Another star who spoke out about depression this past week is Matt Anderson. A household name for many volleyball families, Matt has helped grow the sport globally by his skill and passion on and off the court. When I was trying out for the Olympic Team, thinking about living and breathing the sport seemed like a pretty cool job. While I was staying there Michael Phelps walked by, meeting him was crazy- but living with him year round seemed surreal. A lifestyle that many could only dream of, he has been living the past decade.

A star his entire career, Matt played at Penn State and helped them win the NCAA Men's Volleyball Championship in 2008 when he was a junior, where he was named the NCAA Championship Most Outstanding Player along with several Player of the Year/All-American Honors.

Instead of competing his senior year, he began his career in Europe where he's played ever since (Helping lead his Russian teams to National champions the past two years). At 25, Matt Anderson was the youngest player on the 2012 Men's Olympic team. He has been the US Men's leading scorer every year since 2011 and can touch 12 feet, 3 inches. When his games are televised, it's not uncommon for fans to tweet about how impressive he is on both the court and the eyes, often having a line of teenage girls hoping for an autograph after his matches.

"Big Things Ahead and I Want to be Ready!" is his recent post where he explains more about his decision his blog about his accomplishments thus far, and how busy he has been- and that it is in his best health interest to take a break to come back stronger than he is now.

It is not uncommon for an athlete to take a year off due to injury (concussions, torn ligaments, broken bones etc.) however the idea of an injured brain is something that is much less common, and definitely not talked about. There is a stigma around depression, and many see it as a choice to be sad- however how Matt describes it as perfect- it is an injury. People often are asking why or how he is depressed- but depression is a chemical imbalance. It is often hereditary and is biological hereditary no different then other diseases such as epilepsy or allergies. Where sadness normally has an outside trigger such as a death of a family member- the brain sends these signals without a trigger. So although it may seem like people with Depression have so much going for them, their brain is sending mixed signals that are extremely difficult to overcome.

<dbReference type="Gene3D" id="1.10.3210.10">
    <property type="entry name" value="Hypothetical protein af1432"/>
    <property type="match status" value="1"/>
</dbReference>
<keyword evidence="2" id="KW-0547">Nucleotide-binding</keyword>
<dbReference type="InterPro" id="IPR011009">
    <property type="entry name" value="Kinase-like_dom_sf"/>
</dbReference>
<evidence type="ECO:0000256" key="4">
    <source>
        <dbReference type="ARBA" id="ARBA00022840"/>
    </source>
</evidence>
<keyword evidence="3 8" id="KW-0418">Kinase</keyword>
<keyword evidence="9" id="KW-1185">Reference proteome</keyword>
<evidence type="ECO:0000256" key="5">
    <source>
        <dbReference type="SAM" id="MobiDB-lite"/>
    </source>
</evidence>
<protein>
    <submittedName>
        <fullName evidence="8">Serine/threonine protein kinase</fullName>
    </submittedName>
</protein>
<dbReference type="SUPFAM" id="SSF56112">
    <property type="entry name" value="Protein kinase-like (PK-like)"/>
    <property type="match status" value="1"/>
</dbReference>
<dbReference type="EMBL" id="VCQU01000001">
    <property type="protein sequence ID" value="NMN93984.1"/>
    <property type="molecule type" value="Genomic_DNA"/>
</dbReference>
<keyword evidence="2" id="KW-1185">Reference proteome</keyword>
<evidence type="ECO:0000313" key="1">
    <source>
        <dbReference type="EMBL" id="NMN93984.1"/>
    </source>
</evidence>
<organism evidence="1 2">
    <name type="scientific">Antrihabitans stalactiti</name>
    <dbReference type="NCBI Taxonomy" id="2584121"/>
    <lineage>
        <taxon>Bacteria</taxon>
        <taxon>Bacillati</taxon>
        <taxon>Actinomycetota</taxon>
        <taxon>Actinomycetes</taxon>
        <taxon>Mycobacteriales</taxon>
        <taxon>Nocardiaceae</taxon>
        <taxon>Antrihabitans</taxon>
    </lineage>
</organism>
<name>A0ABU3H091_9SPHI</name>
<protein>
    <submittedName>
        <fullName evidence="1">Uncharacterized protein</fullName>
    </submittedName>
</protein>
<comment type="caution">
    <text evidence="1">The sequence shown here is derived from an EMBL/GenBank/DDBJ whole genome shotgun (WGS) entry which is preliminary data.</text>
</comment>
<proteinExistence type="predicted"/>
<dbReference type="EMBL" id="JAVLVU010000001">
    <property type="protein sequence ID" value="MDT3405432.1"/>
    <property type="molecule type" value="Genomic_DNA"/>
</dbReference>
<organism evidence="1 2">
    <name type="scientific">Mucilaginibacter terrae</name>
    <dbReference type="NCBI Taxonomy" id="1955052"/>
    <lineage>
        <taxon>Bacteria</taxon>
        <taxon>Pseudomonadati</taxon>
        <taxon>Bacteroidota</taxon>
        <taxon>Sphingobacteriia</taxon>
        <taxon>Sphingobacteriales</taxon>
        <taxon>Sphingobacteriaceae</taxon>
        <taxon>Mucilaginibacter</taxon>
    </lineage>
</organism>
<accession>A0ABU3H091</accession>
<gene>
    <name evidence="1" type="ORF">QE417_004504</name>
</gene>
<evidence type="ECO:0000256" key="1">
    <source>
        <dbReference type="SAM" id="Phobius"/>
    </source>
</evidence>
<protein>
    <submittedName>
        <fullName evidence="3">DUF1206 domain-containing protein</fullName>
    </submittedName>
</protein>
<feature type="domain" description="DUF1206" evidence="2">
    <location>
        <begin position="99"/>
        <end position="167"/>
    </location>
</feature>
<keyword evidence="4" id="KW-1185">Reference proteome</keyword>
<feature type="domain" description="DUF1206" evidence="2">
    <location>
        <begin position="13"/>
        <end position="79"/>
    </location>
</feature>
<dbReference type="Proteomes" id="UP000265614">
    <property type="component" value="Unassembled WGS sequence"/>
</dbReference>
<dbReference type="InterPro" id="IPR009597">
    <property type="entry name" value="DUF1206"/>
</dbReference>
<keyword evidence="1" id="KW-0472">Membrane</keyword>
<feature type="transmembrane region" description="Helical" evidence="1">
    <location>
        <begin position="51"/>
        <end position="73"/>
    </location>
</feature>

His official statement released from the team he's playing on in Russia spoke more about his state of depression.

"I decided to stop my career, and this is entirely my decision is because I feel tired of volleyball. Ever since I started playing professionally, I almost had no chance to see my family. Because of this I do not feel comfortable and have been dealing with stress.

This critical condition and home sickness have reached their peak before the start of this season. I thought I could stand and overcome depression, but in the end I was wrong. I will miss the remainder of the season, but I am not finished with volleyball yet. I just want to have a break. I think that this break will help me get back the passion and love for the game."
Matt has a tattoo relating to his autistic cousin Tristin on his wrist, it's one piece of a puzzle with his cousin's name. He even put it on his right wrist since he's right handed and that's where he said he thought it would get the most television exposure for Autism Awareness. In April 2014, Matt was in an interview where his tattoo and cousin were brought up, and was asked if he believes everything happens for a reason- his response was pretty interesting:

"I believe things happen because they happen. I don’t think there’s a grand plan for everyone. I think that we are people, we are part of the world and the world is not ours. I think that we fit into the structure of our consciousness and of our reality. I think that things happen because you are here at that moment.If things happen for a reason, why do we live? Why do we have our consciousness? Why are we not just robots?
 If there’s a grand plan, why do we feel? Why do we have senses? Why do we love? Why do we hate? Why do we feel jealousy towards someone? Why do we motivate other people to be better people if it doesn't matter if it’s just going to happen for a reason beyond their control?"